Tomorrow, following Commencement matters and the Order of Business, business will start at 12.45 p.m. with no times set out for the rest of the week. On Thursday, we start at 11.30 a.m. after the Order of Business, and we have no idea when any debate will take place. On Friday, we have a 10 a.m. start and there are another four or five items to be debated. That is not acceptable. The Leader will have dealt with the various Ministers and he knows the times they are available. Why can he not publish those times, not only for Members of the Seanad but also for members of the public who want to come in here during debates or watch them on Oireachtas TV? This is unacceptable.
I am proposing an amendment to the Order of Business that the Order of Business show the times at which each debate will start for the entire week. I am formally proposing that amendment unless the Leader chooses in his reply to agree to set out timings for the week.
-----to help clarify the position for Senator Craughwell, the times he referred to are put in on occasion and on other occasions they are not. As agreed at the meeting of the party Whips and leaders last week, the times were to flow to ensure that when a Bill concludes, the next item of legislation or statements would flow immediately afterwards. Rather than providing for an adjournment or suspending, that is what we agreed to do.
I listened with interest to my colleague, Senator Ó Donnghaile, speak about the work of the Reverend Harold Good. I took great interest in what James Nesbitt said about a union of Ireland, namely, that he would embrace it as long as lives of the people North and South, and between the two islands, improved. We are moving into a different space now in that we are privileged to talk about issues without fear of contradiction on occasion.
I thank our GAA boss, Mickey Harte, who apologised if anybody was offended by the unacceptable behaviour of some of the Tyrone team who sang rebel songs in front of a band passing the team bus. That is leadership from somebody who is able to stand up and apologise but we need more.
We have the marching season during which bonfires are lit. We have the Irish flag and effigies of politicians being burned. We need to show respect for anthems and flags. Similarly, at the end of March, we see Union Jacks and poppy flags being burned. We have to ensure we provide a space for anybody - church, civil or political leaders - who is prepared to stand up and apologise for unacceptable behaviours. I commend Mickey Harte because he is able to apologise if he believes he has offended somebody, but we need to do that on all sides.That is what we are here to do. I will not refer to a mob mentality but we should commend people who are prepared to stand up and be counted.
Senator Conway raised the future of Moneypoint power plant and the thousands of jobs that will be lost. The Joint Committee on Climate Action has discussed at length the issue of a just and fair transition. I echo Senator Conway's call for the trade union, the ESB, the Government and the workers to work this out. As we move to a greener economy, this could become a template that would be on the side of the workers and communities affected in future, including in Bord na Móna.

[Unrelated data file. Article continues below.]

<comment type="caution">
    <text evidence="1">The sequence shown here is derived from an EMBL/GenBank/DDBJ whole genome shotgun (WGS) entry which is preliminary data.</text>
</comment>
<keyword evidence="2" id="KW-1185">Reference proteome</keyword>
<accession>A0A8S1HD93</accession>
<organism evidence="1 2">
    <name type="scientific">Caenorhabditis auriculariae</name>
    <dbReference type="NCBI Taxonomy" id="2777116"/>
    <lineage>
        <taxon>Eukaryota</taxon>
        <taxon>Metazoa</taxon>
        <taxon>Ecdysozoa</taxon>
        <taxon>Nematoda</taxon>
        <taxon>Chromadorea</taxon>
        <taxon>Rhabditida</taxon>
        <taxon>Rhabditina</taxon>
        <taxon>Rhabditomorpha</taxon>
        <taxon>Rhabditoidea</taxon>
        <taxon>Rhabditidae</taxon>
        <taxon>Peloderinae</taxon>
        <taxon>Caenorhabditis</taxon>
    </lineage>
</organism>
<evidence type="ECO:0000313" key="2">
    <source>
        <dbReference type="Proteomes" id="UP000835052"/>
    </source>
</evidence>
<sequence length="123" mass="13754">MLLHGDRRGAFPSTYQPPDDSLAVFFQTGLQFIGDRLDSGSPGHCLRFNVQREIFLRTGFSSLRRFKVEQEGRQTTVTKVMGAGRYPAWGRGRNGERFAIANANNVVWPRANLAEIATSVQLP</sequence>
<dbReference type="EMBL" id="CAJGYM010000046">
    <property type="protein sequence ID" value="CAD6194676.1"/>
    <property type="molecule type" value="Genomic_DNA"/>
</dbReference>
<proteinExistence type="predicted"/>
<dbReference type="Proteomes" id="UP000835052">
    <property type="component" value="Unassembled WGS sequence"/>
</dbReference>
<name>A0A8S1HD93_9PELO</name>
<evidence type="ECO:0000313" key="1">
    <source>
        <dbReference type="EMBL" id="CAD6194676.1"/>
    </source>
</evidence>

Homeoptions is a new company which has been set up using what is known as the mortgage to rent to repurchase model. The company was only launched today but it appears to offer an alternative to the vulture funds and banks to which we have paid needless billions of euro. People are still being thrown out of their homes and evicted. The Homeoptions concept comes on the back of the Right2Water movement and will be in the same market to purchase as the vulture funds. It will, however, give homeowners or tenants, as they will become in some instances, a right to rent and repurchase their homes. I ask that the Minister encourage this kind of community banking and togetherness which prevents people from ending up on the streets as victims of the hedge funds, bankers and vulture funds.
I raise the sugar tax, an issue I have raised on a good number of times over the years in the context of obesity. We need to have a renewed focus on treatment and prevention. Figures show that the Exchequer received €32 million from the sugar tax which was introduced last year. I hope I am not wasting my time by repeating that this money should be ring-fenced and spent on nutritional and educational incentives for children and parents, subsidies for physical activity and water fountains in towns and cities. Prevention is obviously better than cure and all of these measures would help prevent obesity.
On the expansion of treatment for obesity, there is only one proper bariatric treatment unit in Dublin. Foresight is needed on this issue. It may be the case that treatment is expensive to provide in the short term but over the long term it will save the health service a fortune if we take this matter seriously. We need a modern healthcare system that could be partly funded by these tax revenues. The whole point of the sugar tax was to incentivise more healthy choices when it comes to drinks. The obesity experts say that sugar-laden drinks are a major contributor to childhood obesity. If the money just goes in to the general Exchequer, it will not make any major inroads into an area that really needs funding. There is a precedent for this in the plastic bag levy. Much of the income from that levy was reinvested in environmental projects. We are missing a trick if we do not ring-fence this money. I feel very strongly about this issue.